Off-duty po­lice of­fi­cer faces third trial

57-year-old claims daugh­ter’s black boyfriend was armed and fa­tal shoot­ing was self-de­fense

The Denver Post - - NEWS - By Justin Juozapavicius

TULSA, OKLA.» A for­mer Oklahoma po­lice of­fi­cer who said he was try­ing to pro­tect his daugh­ter when he fa­tally shot her black boyfriend in 2014 is on trial for the third time in seven months, af­ter ju­rors in pre­vi­ous tri­als couldn’t de­cide whether he was guilty of mur­der.

Ex­perts say Shan­non Ke­pler’s case il­lus­trates a broad un­will­ing­ness to con­vict po­lice of­fi­cers, par­tic­u­larly in cases in­volv­ing fa­tal shoot­ings — and even when the lines be­tween of­fi­cer and civil­ian are blurred.

Ke­pler was off duty when he shot 19-year-old Jere­mey Lake in Au­gust 2014. Lake was walk­ing with Ke­pler’s daugh­ter when Ke­pler ap­proached them near the home of Lake’s aunt. Ke­pler later claimed Lake was armed and that he was act­ing in self-de­fense, but po­lice didn’t find a weapon on Lake or at the scene.

While one jury found the 57-year-old for­mer Tulsa po­lice of­fi­cer guilty of recklessly us­ing a firearm, it was un­able to agree on whether that crime led to the far more se­ri­ous con­vic­tion of first-de­gree mur­der.

Al­though Ke­pler is white, ex­perts say the in­sti­tu­tional def­er­ence shown to law of­fi­cers isn’t about an of­fi­cer’s race. For ex­am­ple, ju­rors in Mil­wau­kee last month ac­quit­ted a black of­fi­cer who fa­tally shot a black man who ran from a traf­fic stop hold­ing a gun. Dominique Heag­ganBrown shot Sylville Smith in the arm as he ap­peared to be throw­ing away his gun and again in the chest af­ter he fell.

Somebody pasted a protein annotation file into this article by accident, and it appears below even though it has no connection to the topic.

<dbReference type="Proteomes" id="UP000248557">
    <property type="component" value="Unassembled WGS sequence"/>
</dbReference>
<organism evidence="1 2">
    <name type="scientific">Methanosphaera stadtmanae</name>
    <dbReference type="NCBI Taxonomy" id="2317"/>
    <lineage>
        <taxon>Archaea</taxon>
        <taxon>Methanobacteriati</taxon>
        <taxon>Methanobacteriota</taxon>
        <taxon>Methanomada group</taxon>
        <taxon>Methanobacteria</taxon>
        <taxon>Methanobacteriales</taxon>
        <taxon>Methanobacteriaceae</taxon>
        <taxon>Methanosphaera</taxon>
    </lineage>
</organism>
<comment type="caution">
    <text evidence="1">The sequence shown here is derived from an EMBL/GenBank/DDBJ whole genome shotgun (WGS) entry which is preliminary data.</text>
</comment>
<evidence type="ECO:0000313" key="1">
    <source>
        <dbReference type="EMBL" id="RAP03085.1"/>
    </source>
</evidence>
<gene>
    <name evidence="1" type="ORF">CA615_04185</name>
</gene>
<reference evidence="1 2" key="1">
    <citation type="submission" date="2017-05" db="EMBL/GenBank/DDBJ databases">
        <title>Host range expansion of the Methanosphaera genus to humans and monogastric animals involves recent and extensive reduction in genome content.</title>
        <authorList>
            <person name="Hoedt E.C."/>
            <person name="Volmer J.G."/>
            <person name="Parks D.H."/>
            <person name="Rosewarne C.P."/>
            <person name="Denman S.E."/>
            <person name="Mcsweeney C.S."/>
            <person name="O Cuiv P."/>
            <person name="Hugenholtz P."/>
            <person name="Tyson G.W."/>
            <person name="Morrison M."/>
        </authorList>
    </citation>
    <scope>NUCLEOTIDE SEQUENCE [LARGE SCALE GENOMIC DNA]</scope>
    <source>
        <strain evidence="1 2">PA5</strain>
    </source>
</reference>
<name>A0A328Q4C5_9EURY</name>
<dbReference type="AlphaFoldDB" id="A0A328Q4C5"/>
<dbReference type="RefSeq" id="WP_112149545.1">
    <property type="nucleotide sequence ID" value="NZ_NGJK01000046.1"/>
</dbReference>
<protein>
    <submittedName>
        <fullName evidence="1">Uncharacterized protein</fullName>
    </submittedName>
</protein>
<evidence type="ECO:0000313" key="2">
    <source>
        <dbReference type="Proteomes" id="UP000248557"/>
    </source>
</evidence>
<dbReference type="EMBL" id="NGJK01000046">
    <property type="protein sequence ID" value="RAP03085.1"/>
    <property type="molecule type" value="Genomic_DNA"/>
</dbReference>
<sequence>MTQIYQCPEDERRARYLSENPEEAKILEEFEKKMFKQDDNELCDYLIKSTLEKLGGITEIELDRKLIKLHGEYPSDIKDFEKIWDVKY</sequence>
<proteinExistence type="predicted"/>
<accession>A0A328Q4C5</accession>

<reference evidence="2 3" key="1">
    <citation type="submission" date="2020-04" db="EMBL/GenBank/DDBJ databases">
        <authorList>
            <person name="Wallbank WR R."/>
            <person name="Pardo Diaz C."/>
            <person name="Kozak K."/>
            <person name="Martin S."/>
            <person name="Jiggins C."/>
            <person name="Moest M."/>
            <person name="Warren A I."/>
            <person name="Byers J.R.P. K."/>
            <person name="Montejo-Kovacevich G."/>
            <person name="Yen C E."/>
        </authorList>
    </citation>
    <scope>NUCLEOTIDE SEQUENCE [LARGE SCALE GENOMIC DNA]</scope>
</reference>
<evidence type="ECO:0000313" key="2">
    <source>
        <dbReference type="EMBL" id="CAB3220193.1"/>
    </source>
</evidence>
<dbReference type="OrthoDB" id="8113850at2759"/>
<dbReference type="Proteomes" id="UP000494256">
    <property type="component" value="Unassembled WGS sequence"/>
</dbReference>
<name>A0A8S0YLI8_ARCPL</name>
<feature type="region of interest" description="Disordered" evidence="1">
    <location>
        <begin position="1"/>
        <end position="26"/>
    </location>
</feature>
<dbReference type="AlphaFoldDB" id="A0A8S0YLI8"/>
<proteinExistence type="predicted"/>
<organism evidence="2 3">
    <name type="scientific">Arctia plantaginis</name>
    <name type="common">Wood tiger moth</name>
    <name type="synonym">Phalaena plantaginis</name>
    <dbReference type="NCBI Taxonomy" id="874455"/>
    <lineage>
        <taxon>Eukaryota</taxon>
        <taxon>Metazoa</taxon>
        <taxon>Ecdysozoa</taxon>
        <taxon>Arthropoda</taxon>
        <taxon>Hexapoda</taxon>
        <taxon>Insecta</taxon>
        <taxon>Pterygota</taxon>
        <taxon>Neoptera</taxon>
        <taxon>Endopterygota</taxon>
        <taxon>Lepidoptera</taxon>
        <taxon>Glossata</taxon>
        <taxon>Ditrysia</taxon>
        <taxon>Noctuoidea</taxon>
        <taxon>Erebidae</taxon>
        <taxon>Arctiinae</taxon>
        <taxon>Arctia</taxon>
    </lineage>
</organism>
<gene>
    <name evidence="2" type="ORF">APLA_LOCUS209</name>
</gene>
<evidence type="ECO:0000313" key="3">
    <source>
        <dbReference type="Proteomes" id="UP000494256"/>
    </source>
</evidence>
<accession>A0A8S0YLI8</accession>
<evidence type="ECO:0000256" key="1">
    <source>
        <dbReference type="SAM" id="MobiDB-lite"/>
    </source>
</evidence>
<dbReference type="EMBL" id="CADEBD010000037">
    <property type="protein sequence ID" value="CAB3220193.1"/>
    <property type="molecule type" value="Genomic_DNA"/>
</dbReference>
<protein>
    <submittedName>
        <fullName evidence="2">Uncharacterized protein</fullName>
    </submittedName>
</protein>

“Po­lice of­fi­cers are viewed in Amer­ica as they can do no wrong, black or white,” said Tulsa civil rights ac­tivist Marq Lewis, who de­scribed what he called a “cul­tural mar­ket­ing” of the in­fal­li­ble, crime­bust­ing po­lice of­fi­cer.

“They sac­ri­fice their lives ev­ery day; when you keep hear­ing that over and over, that is al­ways go­ing to be in the back of your mind,” Lewis said.

“They’re the first point of con­tact to deal with evil on the streets.

“This is an Amer­i­can per­cep­tion prob­lem,” he said.

The in­her­ent, pow­er­ful bias to back the badge is in­stilled at an early age and al­most im­pos­si­ble to undo, ex­perts say. Despite pub­lic out­cry in re­cent years over po­lice shoot­ings through­out the U.S., few of­fi­cers are pros­e­cuted, and even fewer are con­victed.

“A ju­ror might say, ‘I know that per­son shot that per­son, but I kind of like that per­son,’” said Lou Manza, a psy­chol­ogy pro­fes­sor at Le­banon Val­ley Col­lege in An­nville, Pa. “It re­ally has a lot to do with not just the na­ture of the crime, but what’s go­ing on in the heads of the ju­rors you pick.”

Even with video — whether from a squad car, an of­fi­cer’s body cam­era or a by­stander’s cell­phone — all the rules change once an of­fi­cer is in the court­room, said David N. Dorf­man, a crim­i­nal law pro­fes­sor at Pace Univer­sity and a for­mer de­fense at­tor­ney in New York.

“This goes back to Rod­ney King,” said Dorf­man, ref­er­enc­ing the video recorded by a by­stander of the 1991 beat­ing of taxi driver Rod­ney King by four Los An­ge­les po­lice of­fi­cers, who kicked and hit him dozens of times, even af­ter he was on the ground. The four of­fi­cers were ac­quit­ted in crim­i­nal court 1992.

In Ke­pler’s case, there is no video, just the ac­counts of wit­nesses, in­clud­ing Lake’s girl­friend, who was 18 when the shoot­ing hap­pened. Ke­pler has pleaded not guilty, and his third trial started Fri­day.

Lawyers for Ke­pler didn’t re­turn sev­eral voice mes­sages seek­ing com­ment this past week, but dur­ing pre­vi­ous tri­als they pointed out that wit­nesses gave con­tra­dic­tory tes­ti­mony.

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